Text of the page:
Fueling an interest in biodiesel

Imagine driving your car on a renewable energy source, saving money on fuel and emitting fewer pollutants while supporting local farmers. Sound too good to be true? Sunday’s Energy – a local company dedicated to environmental sustainability – is helping residents of Southwest do exactly that.

Biodiesel has been around for more than a century, but with recent gasoline shortages, talk of using the renewable fuel has only increased. Among the possible benefits touted by proponents are reducing the country’s dependence on foreign oil, cutting emissions by up to 90 percent and stimulating local economies.

The slick golden substance is derived from numerous sources like soybeans, cooking grease and hazelnuts. Biodiesel is so easy to make that, a few years ago, Kai Curry, executive director and founder of Sunday’s Energy, started a provisional filling station out of his Kingfield garage.

"There are pumps and meters and dispensers that are meant for farm use that I just bought and put together and used as this quasi-station," he explains. Nearby eco-conscious drivers with diesel engines in their vehicles took note. "People would basically come to my house all day with their cars and fill up on biodiesel."

Curry collected ingredients to make the fuel by driving a converted school bus to local restaurants and picking up their leftover cooking oil. He started out with three 300-gallon tanks in his garage and eventually upgraded to 500-gallon reservoirs.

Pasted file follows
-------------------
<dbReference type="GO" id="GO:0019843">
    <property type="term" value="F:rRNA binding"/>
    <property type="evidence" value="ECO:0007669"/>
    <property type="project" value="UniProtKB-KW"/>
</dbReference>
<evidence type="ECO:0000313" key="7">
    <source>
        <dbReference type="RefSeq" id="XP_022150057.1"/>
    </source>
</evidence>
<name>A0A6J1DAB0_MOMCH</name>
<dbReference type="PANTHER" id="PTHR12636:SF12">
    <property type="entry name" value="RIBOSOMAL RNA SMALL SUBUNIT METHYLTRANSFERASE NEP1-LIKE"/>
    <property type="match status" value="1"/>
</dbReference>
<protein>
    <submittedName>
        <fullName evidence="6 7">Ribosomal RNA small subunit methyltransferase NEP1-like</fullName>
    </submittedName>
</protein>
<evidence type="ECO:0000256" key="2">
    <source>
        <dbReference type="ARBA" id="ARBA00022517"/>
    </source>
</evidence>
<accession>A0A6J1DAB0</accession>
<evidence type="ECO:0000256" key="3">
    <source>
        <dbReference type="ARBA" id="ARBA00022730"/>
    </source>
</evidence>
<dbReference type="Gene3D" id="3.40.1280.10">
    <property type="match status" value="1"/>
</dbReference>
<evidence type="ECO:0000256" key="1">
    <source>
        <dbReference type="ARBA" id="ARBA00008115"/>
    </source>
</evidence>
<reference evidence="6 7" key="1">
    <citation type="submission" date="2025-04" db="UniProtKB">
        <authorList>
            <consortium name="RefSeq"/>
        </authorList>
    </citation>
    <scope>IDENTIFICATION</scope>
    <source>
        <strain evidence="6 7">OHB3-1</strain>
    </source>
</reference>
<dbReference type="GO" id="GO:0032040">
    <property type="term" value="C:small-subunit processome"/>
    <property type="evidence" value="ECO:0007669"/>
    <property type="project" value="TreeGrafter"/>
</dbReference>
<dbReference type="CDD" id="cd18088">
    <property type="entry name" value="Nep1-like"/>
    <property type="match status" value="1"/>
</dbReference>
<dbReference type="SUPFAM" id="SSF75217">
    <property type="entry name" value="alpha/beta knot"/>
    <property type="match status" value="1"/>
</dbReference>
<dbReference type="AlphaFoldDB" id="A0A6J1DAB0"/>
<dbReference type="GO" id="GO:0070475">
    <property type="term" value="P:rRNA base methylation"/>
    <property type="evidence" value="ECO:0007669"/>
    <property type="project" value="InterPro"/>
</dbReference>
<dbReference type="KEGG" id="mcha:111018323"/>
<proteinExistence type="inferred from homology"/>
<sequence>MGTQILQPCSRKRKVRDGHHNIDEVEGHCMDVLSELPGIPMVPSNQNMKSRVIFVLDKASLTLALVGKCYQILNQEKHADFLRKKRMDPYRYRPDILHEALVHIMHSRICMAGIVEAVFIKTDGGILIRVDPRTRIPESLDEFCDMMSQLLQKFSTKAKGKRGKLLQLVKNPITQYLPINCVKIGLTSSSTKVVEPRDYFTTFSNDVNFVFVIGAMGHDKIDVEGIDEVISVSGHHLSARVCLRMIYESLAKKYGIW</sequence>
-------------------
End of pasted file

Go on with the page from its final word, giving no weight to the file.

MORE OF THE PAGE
"The demand for biodiesel just kept growing, and I was the only one, I guess, in the Twin Cities that really made retail biodiesel available," he recalls. "I would be getting calls from all over the place, including farmers that wanted like 7,000 gallons of biodiesel, which was like more than I could ever deliver in my 2,000-gallon truck."

A need for mass quantity wasn’t about to stop Curry’s drive for sustainability. He teamed up with a trucking company and began delivering larger amounts of biodiesel. To fill the bigger orders, he purchased fuel from commercial producers in Southern Minnesota. "The farmers were all for it because it was being made from the soybeans that they were growing," he says.

Eventually, the task of being Minneapolis’ only biodiesel retailer started to take its toll on Curry and his garage. He went from gas station to gas station asking if they were interested in selling biodiesel. Most of the stores shooed him away, but finally the Pump n’ Much on 63rd Street and Lyndale Avenue in Richfield expressed an interest. "It turns out that they were so excited because they thought they could get away with not having to pay us," he says. "They don’t sell biodiesel anymore."

Curry has found more agreeable partners in Richfield’s T & T Auto on East 66th Street and Portland Avenue and a station in Northfield, Minn. "We found an oil company that was delivering to the [Richfield] station that wanted biodiesel," he says. With the help of Sunday’s Energy, T & T Auto now sells a blended fuel made up of 20 percent biodiesel and 80 percent petroleum diesel. "They’re moving up to 50 percent," Curry says, and "pretty soon they’ll have 99 percent biodiesel." The station sells roughly 500 gallons a day, which Curry expects to increase.